Findings mirror what university had self-reported
LAWRENCE, Kan. -- The NCAA said Kansas "demonstrated a failure to exert a lack of appropriate institutional control" over a six-year period that led to dozens of violations in football and men's and women's basketball.
Besides that allegation, however, the findings released Friday largely mirrored what the university had reported to the NCAA last June. In the self-report, Kansas had admitted violations in its football and basketball programs and said it was placing its athletic department on two years' probation.
"Since we have worked closely with the NCAA throughout this process, nothing in these pages surprises us," athletic director Lew Perkins told reporters during a news conference.
Perkins said university officials will meet with the NCAA on Aug. 13 to discuss the violations, after which the regulating body will determine whether additional punishment is required.
Perkins ordered the internal review shortly after being named athletic director in June 2003.
Most of the football violations centered around coaching assistants arranging test help for prospective students, which the NCAA termed "academic fraud."
The NCAA agreed three boosters violated rules by providing gifts to men's basketball players who had exhausted their eligibility. University officials said last year that former basketball coach Roy Williams approved the gifts.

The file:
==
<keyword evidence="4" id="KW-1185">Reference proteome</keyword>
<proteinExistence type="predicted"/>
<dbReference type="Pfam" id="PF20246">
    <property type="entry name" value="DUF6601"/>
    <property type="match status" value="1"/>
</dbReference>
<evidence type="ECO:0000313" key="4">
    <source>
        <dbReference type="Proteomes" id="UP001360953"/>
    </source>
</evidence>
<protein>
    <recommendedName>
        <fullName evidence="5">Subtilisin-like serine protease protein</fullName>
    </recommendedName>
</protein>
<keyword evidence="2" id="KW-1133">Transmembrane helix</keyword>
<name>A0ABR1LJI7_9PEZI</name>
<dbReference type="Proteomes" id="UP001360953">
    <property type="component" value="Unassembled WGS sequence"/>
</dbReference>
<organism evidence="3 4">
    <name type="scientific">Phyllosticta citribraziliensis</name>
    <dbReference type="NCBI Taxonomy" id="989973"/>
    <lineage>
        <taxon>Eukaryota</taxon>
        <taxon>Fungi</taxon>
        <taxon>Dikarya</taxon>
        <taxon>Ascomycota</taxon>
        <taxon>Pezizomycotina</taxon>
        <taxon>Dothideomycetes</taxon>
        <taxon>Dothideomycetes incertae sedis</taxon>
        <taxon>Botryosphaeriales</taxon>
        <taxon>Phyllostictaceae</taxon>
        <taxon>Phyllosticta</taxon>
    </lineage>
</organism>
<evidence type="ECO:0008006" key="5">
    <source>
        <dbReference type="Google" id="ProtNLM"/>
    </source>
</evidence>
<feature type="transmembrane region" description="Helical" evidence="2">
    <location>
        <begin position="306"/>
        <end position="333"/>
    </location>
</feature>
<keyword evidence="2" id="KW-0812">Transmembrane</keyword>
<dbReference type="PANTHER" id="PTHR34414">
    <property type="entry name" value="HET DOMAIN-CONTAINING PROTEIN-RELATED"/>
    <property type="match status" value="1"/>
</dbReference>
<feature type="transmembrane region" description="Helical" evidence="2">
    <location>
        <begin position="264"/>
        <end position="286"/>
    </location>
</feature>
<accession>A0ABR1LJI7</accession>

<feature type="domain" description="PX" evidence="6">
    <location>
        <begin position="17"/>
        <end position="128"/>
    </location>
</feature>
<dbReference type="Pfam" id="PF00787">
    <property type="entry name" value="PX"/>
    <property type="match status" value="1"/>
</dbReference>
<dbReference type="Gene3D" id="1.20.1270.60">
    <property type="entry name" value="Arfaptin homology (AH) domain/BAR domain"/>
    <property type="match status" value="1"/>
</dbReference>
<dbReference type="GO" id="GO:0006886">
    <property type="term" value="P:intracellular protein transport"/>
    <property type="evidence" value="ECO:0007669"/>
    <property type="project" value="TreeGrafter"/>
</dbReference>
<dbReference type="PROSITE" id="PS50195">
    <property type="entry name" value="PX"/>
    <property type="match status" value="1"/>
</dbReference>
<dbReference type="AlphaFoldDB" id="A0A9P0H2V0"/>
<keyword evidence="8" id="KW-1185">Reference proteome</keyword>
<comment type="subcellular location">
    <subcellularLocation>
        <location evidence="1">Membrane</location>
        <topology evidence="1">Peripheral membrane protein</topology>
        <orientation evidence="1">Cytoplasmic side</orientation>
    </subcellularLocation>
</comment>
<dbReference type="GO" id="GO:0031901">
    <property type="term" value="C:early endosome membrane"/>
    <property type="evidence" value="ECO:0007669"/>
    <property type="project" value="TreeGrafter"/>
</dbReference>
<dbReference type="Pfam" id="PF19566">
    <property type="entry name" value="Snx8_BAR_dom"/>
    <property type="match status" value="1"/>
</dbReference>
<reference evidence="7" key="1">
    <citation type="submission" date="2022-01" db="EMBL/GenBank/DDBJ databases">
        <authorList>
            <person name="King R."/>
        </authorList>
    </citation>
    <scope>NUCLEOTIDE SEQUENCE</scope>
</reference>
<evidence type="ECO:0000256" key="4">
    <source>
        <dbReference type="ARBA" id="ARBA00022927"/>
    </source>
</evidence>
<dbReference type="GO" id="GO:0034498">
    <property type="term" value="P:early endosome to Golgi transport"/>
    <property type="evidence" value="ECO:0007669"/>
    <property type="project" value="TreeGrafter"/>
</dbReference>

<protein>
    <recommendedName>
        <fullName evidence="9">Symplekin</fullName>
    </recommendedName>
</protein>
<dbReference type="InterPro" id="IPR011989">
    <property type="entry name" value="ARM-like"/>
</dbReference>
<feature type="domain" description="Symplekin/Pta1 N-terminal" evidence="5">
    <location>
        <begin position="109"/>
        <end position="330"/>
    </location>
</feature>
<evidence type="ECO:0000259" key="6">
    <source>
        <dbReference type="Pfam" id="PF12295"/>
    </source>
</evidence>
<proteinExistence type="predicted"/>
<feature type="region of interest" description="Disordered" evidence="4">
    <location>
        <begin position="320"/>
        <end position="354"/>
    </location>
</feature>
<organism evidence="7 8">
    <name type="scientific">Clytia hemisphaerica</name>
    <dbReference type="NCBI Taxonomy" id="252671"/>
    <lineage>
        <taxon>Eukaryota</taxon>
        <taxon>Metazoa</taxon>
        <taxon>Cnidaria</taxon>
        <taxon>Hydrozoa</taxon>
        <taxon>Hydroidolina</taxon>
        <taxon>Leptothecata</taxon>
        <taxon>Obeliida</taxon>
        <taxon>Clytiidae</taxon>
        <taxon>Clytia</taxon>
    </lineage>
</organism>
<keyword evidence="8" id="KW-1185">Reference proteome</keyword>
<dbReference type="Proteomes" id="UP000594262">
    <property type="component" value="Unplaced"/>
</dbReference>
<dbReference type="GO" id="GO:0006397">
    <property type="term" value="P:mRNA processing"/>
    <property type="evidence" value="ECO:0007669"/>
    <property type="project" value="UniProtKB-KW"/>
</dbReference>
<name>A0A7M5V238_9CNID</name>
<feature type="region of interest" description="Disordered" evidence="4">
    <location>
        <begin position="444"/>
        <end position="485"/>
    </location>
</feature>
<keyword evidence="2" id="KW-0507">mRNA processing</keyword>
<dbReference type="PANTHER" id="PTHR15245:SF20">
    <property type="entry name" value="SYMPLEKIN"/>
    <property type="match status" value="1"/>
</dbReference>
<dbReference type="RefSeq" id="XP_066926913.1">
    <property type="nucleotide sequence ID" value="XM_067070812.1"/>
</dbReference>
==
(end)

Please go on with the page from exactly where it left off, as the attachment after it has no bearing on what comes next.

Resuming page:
The report also added violations surrounding Kansas forward Darnell Jackson, who received thousands of dollars in gifts, cash and other assistance from Don Davis, a booster living in Jackson's hometown of Oklahoma City. The university discovered the violations last summer and agreed to suspend Jackson for the first nine games of last season.
In addition, the women's basketball team was nicked for providing transportation for a prospective student.
The report listed 26 "secondary" violations it says the university did not report to the NCAA. The violations go back to 1997 and mostly involve arranging transportation or meals for prospective students or their families.
The lack of institutional control charge centers on the university allowing the athletic department's compliance auditor position to sit vacant on three occasions between 1997 and 2002; the school's failure to report the secondary violations; and its failure to make sure boosters and coaching staff understand NCAA rules regarding benefits for players.
Rick Evrard, an attorney and former NCAA enforcement officer assisting the university with its response, said he didn't know how the NCAA may handle the institutional control charge.
"Prior to our response, we have to make evaluation as to whether or not additional penalties should be imposed," he said.
He and Perkins noted the university has since hired an assistant athletics director for compliance and plans to bulk up the compliance office's staff by adding two positions next year.
"We're going to turn this thing around, and hopefully we'll never hear the words 'lack of appropriate control' and 'Kansas' [together] again," Perkins said.
Copyright 2006 by The Associated Press